United States Helps Ring Death Knell for Elephants

Global Coalition of Animal Protection Organizations Denounce Decision to Resume Ivory Trade

Santiago, Chile -- The Species Survival Network (SSN), a global coalition of 65 environmental, conservation and animal protection organizations denounced as deplorable an historic move today by the U.S. delegation to the 12th meeting of the Conference of the Parties to the Convention on International Trade in Endangered Species of Wild Fauna and Flora (CITES) that reversed its unconditional commitment to the ban on the international ivory trade.

The move came as the Parties voted on proposals from Botswana, Namibia, South Africa, Zambia, and Zimbabwe to reopen the  international trade in ivory.  The inexplicable move by the United States to support proposals from Namibia and South Africa, if approved by the full CITES conference on Thursday and Friday of this week, effectively signs a death warrant for Africa's elephants and is certain to increase the illegal poaching in that region as well as other elephant range states in both Africa and Asia.

"The only consistent thing about the United States position on elephant conservation and the global ivory trade today is the inconsistency with which the U.S. delegation engaged in the debate," said Susie Watts, Chair of the SSN's Elephant Working Group.

The U.S. voted in favor of allowing the international commercial trade in stockpiled ivory from Namibia and South Africa today, while voting against an identically worded proposal by Botswana.  The U.S. claimed its opposition to the Botswana proposal stemmed from Botswana's rejection of U.S. amendment language.  "The way the US voted, against the Botswana proposal, was right" noted Watts, "but their reasoning seems bizarre. Botswana's proposal was passed despite the U.S. "no" vote.

The message that CITES sends the world, with the full support of the United States delegation, is not in the best interest of elephant conservation.  "When the word goes out that proposals from Botswana, Namibia and South Africa were accepted, the headlines will read, "Ivory Trade Approved," noted Will Travers, President of the Born Free Foundation and Chairman of the Species Survival Network.  "Poachers, smugglers, and profiteers are not interested in the fine print that outlines the conditions attached to future ivory sales, nor the 18-month delay before any sale can take place.  These unscrupulous individuals will take today's votes as the green light to ply their deadly trade.  I fear greatly for the future of elephants in Africa and Asia," Travers said.

Meanwhile, though every elephant proposal was voted on by secret ballot, the United States announced its voting pattern in a show of transparency. However, such transparency came much too late for the elephants.  "We've been asking the U.S. delegation for its position on the ivory trade proposals for weeks but the U.S. was more tight-lipped and secretive than ever, totally taking itself out of the equation and marginalizing itself throughout the discourse over the previous week," declared a dismayed Adam Roberts, Senior Research Associate for the Animal Welfare Institute.  Roberts continued: "The United States portrays itself as a 'global conservation leader' yet, in my view, the delegation clearly acted irresponsibly during this CITES meeting.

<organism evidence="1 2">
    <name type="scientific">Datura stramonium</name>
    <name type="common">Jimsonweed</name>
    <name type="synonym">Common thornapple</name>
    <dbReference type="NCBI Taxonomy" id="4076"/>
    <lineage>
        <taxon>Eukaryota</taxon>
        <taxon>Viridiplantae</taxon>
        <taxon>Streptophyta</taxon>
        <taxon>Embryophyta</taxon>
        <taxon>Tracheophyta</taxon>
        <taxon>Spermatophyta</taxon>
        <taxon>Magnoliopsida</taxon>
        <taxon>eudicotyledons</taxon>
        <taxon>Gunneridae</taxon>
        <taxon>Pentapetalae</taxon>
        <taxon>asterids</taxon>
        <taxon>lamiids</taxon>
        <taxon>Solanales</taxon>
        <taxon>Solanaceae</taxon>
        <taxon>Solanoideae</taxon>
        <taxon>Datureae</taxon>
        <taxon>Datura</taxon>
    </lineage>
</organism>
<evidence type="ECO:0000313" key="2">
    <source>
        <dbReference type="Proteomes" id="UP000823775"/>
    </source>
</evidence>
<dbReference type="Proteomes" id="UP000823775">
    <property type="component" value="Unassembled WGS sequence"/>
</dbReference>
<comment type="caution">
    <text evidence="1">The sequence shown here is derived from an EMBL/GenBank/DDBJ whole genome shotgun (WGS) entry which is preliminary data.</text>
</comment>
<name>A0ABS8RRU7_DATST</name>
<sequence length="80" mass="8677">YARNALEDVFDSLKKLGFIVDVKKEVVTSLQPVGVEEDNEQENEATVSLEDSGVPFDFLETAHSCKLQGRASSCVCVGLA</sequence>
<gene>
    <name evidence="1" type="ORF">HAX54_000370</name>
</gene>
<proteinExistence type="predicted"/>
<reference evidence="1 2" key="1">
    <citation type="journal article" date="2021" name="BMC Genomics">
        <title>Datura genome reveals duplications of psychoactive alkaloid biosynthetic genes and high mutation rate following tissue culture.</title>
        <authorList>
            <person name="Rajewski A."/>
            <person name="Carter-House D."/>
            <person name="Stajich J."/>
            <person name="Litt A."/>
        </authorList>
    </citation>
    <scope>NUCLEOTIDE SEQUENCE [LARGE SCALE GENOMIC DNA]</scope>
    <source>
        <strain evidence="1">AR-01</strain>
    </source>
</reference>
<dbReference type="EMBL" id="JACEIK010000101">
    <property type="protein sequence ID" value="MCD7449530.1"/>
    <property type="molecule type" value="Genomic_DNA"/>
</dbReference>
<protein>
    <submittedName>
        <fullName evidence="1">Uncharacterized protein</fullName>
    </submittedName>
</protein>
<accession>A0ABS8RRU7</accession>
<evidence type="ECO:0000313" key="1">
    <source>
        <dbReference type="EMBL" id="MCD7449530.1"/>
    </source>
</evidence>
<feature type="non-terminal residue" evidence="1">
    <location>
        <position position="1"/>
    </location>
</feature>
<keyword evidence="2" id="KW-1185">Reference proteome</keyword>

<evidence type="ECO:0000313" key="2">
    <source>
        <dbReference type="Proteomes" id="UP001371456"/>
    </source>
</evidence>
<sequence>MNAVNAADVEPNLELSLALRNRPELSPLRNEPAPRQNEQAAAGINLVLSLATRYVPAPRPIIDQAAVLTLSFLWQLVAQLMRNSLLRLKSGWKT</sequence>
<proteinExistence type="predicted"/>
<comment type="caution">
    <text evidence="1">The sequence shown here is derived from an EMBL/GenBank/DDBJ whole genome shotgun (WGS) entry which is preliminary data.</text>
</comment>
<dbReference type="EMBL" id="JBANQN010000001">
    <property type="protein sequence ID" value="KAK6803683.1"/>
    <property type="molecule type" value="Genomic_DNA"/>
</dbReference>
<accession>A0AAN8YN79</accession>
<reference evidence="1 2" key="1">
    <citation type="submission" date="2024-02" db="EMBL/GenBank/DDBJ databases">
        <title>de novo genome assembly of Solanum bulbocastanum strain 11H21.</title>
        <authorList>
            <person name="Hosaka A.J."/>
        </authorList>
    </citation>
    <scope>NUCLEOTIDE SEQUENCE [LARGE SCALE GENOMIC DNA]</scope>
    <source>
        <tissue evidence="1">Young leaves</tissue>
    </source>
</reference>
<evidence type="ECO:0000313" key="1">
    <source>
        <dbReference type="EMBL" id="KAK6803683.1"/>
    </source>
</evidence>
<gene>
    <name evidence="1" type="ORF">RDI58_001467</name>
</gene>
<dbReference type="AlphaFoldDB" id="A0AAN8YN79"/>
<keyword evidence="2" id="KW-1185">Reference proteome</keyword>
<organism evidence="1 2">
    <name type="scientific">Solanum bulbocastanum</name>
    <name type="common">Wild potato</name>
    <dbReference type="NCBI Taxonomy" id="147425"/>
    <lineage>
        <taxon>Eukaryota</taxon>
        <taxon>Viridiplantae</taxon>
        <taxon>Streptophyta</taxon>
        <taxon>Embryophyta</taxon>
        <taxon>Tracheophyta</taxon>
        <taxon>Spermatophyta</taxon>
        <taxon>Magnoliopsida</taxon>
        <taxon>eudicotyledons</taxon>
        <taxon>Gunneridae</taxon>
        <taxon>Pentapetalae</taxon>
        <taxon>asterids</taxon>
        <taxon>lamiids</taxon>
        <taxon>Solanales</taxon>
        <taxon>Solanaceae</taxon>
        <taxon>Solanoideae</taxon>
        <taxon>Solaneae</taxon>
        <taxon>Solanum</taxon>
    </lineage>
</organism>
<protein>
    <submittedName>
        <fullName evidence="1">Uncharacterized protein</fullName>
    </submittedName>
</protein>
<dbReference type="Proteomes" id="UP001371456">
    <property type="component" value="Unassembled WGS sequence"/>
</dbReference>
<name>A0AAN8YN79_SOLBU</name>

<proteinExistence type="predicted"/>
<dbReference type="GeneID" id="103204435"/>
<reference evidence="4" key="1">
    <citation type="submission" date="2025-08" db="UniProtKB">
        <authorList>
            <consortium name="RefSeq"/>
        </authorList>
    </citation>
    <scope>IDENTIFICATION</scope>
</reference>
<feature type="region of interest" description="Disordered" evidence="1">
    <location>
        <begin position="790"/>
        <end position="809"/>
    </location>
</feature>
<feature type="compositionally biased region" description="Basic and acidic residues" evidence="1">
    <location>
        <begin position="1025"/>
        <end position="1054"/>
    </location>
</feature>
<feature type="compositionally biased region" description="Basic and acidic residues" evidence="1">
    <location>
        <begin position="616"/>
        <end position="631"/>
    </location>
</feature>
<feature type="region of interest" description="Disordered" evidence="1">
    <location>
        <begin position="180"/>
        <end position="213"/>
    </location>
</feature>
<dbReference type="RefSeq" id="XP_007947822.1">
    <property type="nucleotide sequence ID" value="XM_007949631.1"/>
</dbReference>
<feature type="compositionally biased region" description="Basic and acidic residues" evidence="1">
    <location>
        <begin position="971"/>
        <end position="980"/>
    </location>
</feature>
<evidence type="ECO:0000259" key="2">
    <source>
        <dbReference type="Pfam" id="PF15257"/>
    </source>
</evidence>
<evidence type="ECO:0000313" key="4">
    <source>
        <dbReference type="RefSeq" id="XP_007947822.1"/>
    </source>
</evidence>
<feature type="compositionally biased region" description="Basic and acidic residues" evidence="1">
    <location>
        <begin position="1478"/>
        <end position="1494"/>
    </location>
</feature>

They offered amendments that had not been vetted with ivory trade proponent countries, they did not consult on this issue with major players such as the fifteen-strong European Union, and they did not speak out forcefully enough against the global commercial trade in ivory.  The American public should be outraged by America's impotence and the U.S. delegation should be ashamed that they did not do more at this meeting for the long-term conservation of the African elephant."

Added Mr. Travers: "I understand that the United States has about one million dollars in an African Elephant fund to be used for global elephant conservation projects each year.  Yet every cent of this money could be depleted solely helping under-funded African wildlife law enforcement agencies fight a rising tide of poaching as a result of today's decision.  The money would be better spent sustaining elephant populations and their habitats and assisting communities living alongside elephants."


Information on the Species Survival Network and on issues under consideration at COP12 is available on the Internet at http://www.ssn.org.

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